About Siranush

Siranush Harutyunyan was an Armenian-American educator and benefactor that left a legacy of giving.

 

In her lifetime, Siranush left an impact on hundreds of Los Angeles children that today proudly speak Armenian because of her. Her students remember her fondly as a life-changing educator; they would approach her in stores, churches, community centers, to tell her how much she changed their world. 

 

Siranush also left an impact on hundreds of village people that she helped get back on their feet because of generous donations of clothes, toys, school supplies, and house supplies when they needed it the most. She understood the power of making change on a small scale, on a local level, because she knew the potential of the children she was contributing to educate.

Siranush was born December 26, 1970 in Yerevan, Armenia. She was bright from a young age, loved to sing, dance, and play with her many sisters. She was beautiful, witty, and had a sharp sense of humor. She was deeply loved by all who knew her. She studied Biochemistry for which she received a Graduate diploma with honors. She and Dr. Karen Gabrielyan married in 1992, just before he went to serve in the First Artsakh War. They had two children, Robert and Shushan, and later moved to the United States. For almost a decade, besides her full-time profession, she was a Saturday school Armenian teacher, where she was an essential imparter of Armenian culture for Diasporan Armenians. 

 

Her commitment towards Karen’s father’s birthplace, a hard-to-access village disconnected from the world, in the mountainous and forested region of Lori, in Northern Armenia, grew stronger. The village of Dzoragyugh, long forgotten by central authorities, without roads, lights, or natural gas, became central in her efforts to give back, with the firm belief that a better world lay ahead

for the rural communities of Armenia.

Slowly, everything started to fall into place. Siranush and Karen’s children pursued their own paths, studying medicine and law. The once isolated Dzoragyugh village, 1250 meters above sea level, started receiving visitors from the outside world when Siranush and Karen renovated the Gabrielyan’s paternal house and made a tasteful bed & breakfast connected to nature. Many dazzled and starry-eyed visitors from Armenia, Germany, Italy, France, Lithuania, the United States, and Russia couldn’t forget the beauty of their experience and asked for more. Siranush and Karen, emboldened upon realizing they weren’t the only ones to fall in love with the Armenian highland’s landscape, undertook additional restoration projects, acquiring  dilapidated or abandoned terrains and planning to return the village to its former glory, simultaneously empowering the locals by making them a cornerstone in those projects.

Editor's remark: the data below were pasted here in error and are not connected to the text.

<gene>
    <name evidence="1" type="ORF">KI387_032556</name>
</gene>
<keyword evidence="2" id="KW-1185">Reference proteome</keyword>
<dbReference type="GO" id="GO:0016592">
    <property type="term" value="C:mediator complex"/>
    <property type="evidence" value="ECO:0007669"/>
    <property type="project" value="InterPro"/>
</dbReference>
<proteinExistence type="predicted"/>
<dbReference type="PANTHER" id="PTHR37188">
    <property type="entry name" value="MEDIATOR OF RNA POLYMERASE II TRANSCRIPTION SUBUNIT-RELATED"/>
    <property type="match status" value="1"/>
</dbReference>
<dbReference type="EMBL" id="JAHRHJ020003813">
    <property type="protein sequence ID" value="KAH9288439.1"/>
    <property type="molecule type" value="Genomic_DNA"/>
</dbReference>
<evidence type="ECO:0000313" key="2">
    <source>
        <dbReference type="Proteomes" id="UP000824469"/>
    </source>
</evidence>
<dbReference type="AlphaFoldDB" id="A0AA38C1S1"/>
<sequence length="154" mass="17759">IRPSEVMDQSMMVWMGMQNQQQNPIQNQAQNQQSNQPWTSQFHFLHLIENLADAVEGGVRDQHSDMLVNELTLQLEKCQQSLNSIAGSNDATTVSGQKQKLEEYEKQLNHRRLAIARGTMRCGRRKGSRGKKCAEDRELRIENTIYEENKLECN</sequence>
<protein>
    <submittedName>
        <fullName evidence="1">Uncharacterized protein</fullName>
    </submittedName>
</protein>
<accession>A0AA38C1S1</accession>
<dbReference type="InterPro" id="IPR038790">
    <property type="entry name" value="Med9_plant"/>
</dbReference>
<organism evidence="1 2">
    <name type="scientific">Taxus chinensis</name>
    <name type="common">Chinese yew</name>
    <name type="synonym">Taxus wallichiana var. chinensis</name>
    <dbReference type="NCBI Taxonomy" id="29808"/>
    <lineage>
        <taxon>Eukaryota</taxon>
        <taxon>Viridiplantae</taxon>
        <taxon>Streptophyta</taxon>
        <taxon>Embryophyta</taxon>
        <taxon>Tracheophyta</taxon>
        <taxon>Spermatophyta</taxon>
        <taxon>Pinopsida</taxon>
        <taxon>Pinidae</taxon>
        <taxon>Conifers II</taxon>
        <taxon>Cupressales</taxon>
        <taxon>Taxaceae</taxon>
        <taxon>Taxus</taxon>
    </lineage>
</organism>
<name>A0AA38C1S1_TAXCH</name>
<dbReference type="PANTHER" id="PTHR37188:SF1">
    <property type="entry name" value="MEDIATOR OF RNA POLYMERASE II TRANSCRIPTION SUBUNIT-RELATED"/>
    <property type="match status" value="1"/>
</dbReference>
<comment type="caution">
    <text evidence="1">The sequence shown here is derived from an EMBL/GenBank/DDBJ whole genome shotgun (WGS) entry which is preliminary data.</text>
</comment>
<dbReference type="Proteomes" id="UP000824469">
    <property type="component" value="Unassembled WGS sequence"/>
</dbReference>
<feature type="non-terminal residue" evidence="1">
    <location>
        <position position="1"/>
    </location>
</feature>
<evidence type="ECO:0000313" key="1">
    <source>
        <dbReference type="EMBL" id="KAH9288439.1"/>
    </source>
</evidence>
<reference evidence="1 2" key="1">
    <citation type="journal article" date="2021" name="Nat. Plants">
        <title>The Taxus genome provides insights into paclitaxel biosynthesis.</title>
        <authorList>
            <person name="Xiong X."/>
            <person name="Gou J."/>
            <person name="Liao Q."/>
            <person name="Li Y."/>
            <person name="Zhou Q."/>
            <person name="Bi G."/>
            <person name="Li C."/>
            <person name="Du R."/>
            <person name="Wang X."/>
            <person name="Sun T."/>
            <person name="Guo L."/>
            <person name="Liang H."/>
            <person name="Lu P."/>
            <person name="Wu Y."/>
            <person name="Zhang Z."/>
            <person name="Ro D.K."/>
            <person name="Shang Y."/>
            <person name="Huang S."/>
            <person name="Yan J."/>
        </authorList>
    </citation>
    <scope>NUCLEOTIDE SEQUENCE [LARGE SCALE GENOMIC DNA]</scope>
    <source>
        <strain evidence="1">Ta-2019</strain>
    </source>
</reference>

The most important undertaking was Siranush’s commitment to ensure that village children were never short of support, especially in their education. She engaged her local community in Los Angeles, her friends and acquaintances, whose support for Siran’s vision and joint efforts reinvigorated Dzoragyugh. 

Today, the village still lacks many amenities, but for more than a decade, every child in that village has had enough food and supplies to attend school, opening the path for them to continue their education in Vanadzor, Lori’s administrative center.

Another monumental contribution has been the ongoing restoration of one of the oldest buildings in the center of the dwelling; a stone house with typical old mullioned windows that open towards the landscape. This house, originally built by Karen’s grandfather, is being resuscitated; Siranush and Karen had planned to turn it into a Tea House. The village’s only social venue is now being carried to completion. 

 

Siranush’s life was cut short before she could turn fifty, but the projects she undertook are being carried on by her loving husband and children. Siranush’s vision to make forgotten Dzoragyugh a place to visit in Northern Armenia is slowly becoming reality. The village, speckled with construction projects, a renovated kindergarten, a new technology room in the school, a B&B, renovated fences, and painted rooms, is getting a well-deserved revival.

 

Hundreds of children today carry Siranush’s spirit in them; they see the world as she did, as a great place where everything is possible, where everyone deserves a happy and dignified childhood.

They carry Siranush’s sparkle in their eyes.